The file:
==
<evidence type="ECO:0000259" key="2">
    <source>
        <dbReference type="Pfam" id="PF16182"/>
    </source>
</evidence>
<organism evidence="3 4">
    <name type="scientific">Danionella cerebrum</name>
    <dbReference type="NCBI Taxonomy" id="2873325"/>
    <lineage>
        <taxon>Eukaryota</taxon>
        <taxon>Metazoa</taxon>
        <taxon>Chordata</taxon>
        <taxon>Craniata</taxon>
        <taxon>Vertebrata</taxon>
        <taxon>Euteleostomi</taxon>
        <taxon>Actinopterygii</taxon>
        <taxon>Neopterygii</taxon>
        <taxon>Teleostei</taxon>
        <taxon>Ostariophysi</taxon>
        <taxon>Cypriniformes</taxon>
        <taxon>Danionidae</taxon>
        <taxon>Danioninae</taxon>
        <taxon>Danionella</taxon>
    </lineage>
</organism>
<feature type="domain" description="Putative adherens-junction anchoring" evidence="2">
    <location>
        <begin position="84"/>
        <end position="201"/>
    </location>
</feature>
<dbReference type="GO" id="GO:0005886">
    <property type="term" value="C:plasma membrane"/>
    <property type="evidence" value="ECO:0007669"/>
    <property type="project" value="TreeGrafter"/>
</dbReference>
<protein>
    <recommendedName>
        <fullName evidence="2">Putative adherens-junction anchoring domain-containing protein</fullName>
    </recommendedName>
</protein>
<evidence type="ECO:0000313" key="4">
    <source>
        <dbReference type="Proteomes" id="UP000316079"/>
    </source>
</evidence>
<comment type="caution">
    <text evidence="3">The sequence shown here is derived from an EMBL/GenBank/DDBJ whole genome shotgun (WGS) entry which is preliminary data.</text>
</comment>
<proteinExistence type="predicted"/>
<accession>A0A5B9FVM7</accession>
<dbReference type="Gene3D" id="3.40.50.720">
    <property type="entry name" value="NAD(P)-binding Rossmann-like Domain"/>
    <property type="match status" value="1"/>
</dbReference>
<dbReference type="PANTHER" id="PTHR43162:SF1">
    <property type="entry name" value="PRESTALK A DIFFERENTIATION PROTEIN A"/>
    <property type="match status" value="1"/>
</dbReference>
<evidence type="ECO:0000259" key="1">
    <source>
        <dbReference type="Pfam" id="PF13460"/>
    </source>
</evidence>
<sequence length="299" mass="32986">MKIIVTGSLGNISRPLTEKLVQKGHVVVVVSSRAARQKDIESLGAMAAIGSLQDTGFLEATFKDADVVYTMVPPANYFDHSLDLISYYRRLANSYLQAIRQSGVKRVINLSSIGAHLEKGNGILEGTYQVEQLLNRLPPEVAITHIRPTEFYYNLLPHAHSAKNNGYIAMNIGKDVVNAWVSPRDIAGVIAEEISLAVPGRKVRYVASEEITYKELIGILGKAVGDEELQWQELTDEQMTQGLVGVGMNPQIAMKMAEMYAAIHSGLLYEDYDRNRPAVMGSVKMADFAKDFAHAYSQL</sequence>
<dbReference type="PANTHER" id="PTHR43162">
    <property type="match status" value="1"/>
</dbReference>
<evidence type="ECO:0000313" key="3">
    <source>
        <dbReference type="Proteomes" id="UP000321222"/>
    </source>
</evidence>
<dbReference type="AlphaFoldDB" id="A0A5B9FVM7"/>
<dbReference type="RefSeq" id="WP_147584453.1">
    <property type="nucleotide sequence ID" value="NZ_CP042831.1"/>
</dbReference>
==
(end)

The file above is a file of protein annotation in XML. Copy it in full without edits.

<evidence type="ECO:0000259" key="2">
    <source>
        <dbReference type="Pfam" id="PF16182"/>
    </source>
</evidence>
<organism evidence="3 4">
    <name type="scientific">Danionella cerebrum</name>
    <dbReference type="NCBI Taxonomy" id="2873325"/>
    <lineage>
        <taxon>Eukaryota</taxon>
        <taxon>Metazoa</taxon>
        <taxon>Chordata</taxon>
        <taxon>Craniata</taxon>
        <taxon>Vertebrata</taxon>
        <taxon>Euteleostomi</taxon>
        <taxon>Actinopterygii</taxon>
        <taxon>Neopterygii</taxon>
        <taxon>Teleostei</taxon>
        <taxon>Ostariophysi</taxon>
        <taxon>Cypriniformes</taxon>
        <taxon>Danionidae</taxon>
        <taxon>Danioninae</taxon>
        <taxon>Danionella</taxon>
    </lineage>
</organism>
<feature type="domain" description="Putative adherens-junction anchoring" evidence="2">
    <location>
        <begin position="84"/>
        <end position="201"/>
    </location>
</feature>
<dbReference type="GO" id="GO:0005886">
    <property type="term" value="C:plasma membrane"/>
    <property type="evidence" value="ECO:0007669"/>
    <property type="project" value="TreeGrafter"/>
</dbReference>
<protein>
    <recommendedName>
        <fullName evidence="2">Putative adherens-junction anchoring domain-containing protein</fullName>
    </recommendedName>
</protein>
<evidence type="ECO:0000313" key="4">
    <source>
        <dbReference type="Proteomes" id="UP000316079"/>
    </source>
</evidence>
<comment type="caution">
    <text evidence="3">The sequence shown here is derived from an EMBL/GenBank/DDBJ whole genome shotgun (WGS) entry which is preliminary data.</text>
</comment>
<proteinExistence type="predicted"/>
<accession>A0A5B9FVM7</accession>
<dbReference type="Gene3D" id="3.40.50.720">
    <property type="entry name" value="NAD(P)-binding Rossmann-like Domain"/>
    <property type="match status" value="1"/>
</dbReference>
<dbReference type="PANTHER" id="PTHR43162:SF1">
    <property type="entry name" value="PRESTALK A DIFFERENTIATION PROTEIN A"/>
    <property type="match status" value="1"/>
</dbReference>
<evidence type="ECO:0000259" key="1">
    <source>
        <dbReference type="Pfam" id="PF13460"/>
    </source>
</evidence>
<sequence length="299" mass="32986">MKIIVTGSLGNISRPLTEKLVQKGHVVVVVSSRAARQKDIESLGAMAAIGSLQDTGFLEATFKDADVVYTMVPPANYFDHSLDLISYYRRLANSYLQAIRQSGVKRVINLSSIGAHLEKGNGILEGTYQVEQLLNRLPPEVAITHIRPTEFYYNLLPHAHSAKNNGYIAMNIGKDVVNAWVSPRDIAGVIAEEISLAVPGRKVRYVASEEITYKELIGILGKAVGDEELQWQELTDEQMTQGLVGVGMNPQIAMKMAEMYAAIHSGLLYEDYDRNRPAVMGSVKMADFAKDFAHAYSQL</sequence>
<dbReference type="PANTHER" id="PTHR43162">
    <property type="match status" value="1"/>
</dbReference>
<evidence type="ECO:0000313" key="3">
    <source>
        <dbReference type="Proteomes" id="UP000321222"/>
    </source>
</evidence>
<dbReference type="AlphaFoldDB" id="A0A5B9FVM7"/>
<dbReference type="RefSeq" id="WP_147584453.1">
    <property type="nucleotide sequence ID" value="NZ_CP042831.1"/>
</dbReference>